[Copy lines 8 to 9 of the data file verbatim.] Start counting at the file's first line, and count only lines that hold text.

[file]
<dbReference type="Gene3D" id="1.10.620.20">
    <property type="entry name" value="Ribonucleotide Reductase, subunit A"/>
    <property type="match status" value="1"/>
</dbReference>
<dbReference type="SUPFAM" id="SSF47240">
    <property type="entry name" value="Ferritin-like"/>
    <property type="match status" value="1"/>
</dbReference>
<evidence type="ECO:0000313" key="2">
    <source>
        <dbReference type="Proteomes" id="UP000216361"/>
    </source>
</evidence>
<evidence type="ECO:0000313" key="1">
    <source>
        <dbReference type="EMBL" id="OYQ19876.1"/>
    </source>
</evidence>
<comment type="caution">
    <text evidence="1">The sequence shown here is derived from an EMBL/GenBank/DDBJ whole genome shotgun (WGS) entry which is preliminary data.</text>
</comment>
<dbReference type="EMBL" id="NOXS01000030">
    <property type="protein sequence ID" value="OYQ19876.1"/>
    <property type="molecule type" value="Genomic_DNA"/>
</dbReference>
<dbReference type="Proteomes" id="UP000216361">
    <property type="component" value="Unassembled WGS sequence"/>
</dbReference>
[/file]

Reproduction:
</dbReference>
<evidence type="ECO:0000313" key="2">